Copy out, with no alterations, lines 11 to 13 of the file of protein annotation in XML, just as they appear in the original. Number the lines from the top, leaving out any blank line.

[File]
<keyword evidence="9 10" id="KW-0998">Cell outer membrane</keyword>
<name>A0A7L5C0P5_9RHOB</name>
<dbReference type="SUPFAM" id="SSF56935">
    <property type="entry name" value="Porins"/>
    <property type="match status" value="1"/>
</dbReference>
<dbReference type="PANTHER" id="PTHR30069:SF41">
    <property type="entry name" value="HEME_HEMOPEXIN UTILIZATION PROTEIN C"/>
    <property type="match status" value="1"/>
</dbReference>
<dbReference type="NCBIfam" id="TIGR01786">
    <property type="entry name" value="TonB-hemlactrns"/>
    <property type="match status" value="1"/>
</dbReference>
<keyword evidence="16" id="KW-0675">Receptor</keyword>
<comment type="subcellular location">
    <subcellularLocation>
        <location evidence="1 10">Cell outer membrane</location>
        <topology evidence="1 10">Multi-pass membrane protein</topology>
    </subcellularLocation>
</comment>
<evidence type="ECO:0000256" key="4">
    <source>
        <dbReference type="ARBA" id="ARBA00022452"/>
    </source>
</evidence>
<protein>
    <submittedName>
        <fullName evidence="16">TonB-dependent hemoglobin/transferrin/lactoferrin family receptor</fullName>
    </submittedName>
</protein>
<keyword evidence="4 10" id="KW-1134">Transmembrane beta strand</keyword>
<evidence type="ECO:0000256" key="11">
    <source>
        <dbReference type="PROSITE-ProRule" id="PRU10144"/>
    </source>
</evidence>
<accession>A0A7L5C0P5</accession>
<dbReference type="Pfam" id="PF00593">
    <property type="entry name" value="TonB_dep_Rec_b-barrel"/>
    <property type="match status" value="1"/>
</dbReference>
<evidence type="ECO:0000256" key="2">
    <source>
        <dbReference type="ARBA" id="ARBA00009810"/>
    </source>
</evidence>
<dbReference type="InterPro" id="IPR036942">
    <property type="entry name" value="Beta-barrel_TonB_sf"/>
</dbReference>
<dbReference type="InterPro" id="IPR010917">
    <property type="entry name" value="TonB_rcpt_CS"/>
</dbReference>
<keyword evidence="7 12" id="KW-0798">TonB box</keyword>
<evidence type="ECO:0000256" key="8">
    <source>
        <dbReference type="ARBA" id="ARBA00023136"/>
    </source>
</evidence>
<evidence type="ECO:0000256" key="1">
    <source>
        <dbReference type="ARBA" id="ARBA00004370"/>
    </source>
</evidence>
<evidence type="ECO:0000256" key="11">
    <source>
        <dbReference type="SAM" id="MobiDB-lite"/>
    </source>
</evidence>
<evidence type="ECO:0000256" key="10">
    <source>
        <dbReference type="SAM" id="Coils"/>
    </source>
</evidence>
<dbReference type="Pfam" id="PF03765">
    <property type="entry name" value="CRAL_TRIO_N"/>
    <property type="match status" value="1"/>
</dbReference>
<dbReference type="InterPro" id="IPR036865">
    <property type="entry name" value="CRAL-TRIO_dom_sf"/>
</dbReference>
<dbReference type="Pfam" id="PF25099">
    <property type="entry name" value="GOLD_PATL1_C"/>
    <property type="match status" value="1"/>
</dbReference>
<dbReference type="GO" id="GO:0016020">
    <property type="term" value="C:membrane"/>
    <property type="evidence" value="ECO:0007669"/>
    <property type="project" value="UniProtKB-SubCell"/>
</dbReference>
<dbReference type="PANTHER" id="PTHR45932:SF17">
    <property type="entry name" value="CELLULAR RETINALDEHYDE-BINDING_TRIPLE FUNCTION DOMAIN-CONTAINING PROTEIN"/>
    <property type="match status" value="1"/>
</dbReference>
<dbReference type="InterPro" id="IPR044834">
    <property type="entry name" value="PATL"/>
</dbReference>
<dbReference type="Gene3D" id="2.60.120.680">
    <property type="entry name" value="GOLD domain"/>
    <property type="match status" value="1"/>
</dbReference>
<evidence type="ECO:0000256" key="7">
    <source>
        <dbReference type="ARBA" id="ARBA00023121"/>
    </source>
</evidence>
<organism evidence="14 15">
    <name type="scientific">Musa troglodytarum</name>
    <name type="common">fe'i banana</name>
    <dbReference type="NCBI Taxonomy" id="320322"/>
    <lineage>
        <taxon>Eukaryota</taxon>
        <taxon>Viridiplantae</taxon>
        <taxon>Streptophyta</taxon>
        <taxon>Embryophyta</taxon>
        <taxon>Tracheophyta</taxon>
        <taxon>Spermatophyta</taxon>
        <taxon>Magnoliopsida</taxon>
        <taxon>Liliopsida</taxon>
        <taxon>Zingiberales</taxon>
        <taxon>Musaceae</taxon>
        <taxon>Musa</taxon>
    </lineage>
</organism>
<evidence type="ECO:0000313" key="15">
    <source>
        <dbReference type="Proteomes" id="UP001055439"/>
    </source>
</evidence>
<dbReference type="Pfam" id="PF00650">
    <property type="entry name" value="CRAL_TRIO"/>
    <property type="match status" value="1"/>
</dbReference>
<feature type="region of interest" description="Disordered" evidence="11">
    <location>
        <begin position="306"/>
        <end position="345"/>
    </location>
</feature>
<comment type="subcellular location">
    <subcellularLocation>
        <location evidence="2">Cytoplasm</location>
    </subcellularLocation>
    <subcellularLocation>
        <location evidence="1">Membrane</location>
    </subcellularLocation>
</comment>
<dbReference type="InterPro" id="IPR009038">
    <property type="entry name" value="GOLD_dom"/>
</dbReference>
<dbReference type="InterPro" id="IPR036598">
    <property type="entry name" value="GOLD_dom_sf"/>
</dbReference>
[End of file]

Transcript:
<dbReference type="NCBIfam" id="TIGR01786">
    <property type="entry name" value="TonB-hemlactrns"/>
    <property type="match status" value="1"/>